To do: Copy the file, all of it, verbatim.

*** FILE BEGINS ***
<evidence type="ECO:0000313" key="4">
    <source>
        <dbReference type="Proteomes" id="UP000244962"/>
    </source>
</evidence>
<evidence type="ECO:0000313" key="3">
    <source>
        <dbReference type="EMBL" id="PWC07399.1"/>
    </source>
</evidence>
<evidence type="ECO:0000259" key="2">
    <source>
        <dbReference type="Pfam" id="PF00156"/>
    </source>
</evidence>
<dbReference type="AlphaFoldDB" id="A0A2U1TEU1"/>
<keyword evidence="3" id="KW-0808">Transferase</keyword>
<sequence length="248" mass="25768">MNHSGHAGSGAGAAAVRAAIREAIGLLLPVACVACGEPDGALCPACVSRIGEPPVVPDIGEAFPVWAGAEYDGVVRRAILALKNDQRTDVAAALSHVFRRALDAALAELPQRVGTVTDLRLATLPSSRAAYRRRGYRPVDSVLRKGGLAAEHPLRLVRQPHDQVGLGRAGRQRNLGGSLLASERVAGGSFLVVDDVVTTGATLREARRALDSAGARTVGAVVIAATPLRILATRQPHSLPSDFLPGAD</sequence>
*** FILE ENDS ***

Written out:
<evidence type="ECO:0000313" key="4">
    <source>
        <dbReference type="Proteomes" id="UP000244962"/>
    </source>
</evidence>
<evidence type="ECO:0000313" key="3">
    <source>
        <dbReference type="EMBL" id="PWC07399.1"/>
    </source>
</evidence>
<evidence type="ECO:0000259" key="2">
    <source>
        <dbReference type="Pfam" id="PF00156"/>
    </source>
</evidence>
<dbReference type="AlphaFoldDB" id="A0A2U1TEU1"/>
<keyword evidence="3" id="KW-0808">Transferase</keyword>
<sequence length="248" mass="25768">MNHSGHAGSGAGAAAVRAAIREAIGLLLPVACVACGEPDGALCPACVSRIGEPPVVPDIGEAFPVWAGAEYDGVVRRAILALKNDQRTDVAAALSHVFRRALDAALAELPQRVGTVTDLRLATLPSSRAAYRRRGYRPVDSVLRKGGLAAEHPLRLVRQPHDQVGLGRAGRQRNLGGSLLASERVAGGSFLVVDDVVTTGATLREARRALDSAGARTVGAVVIAATPLRILATRQPHSLPSDFLPGAD</sequence>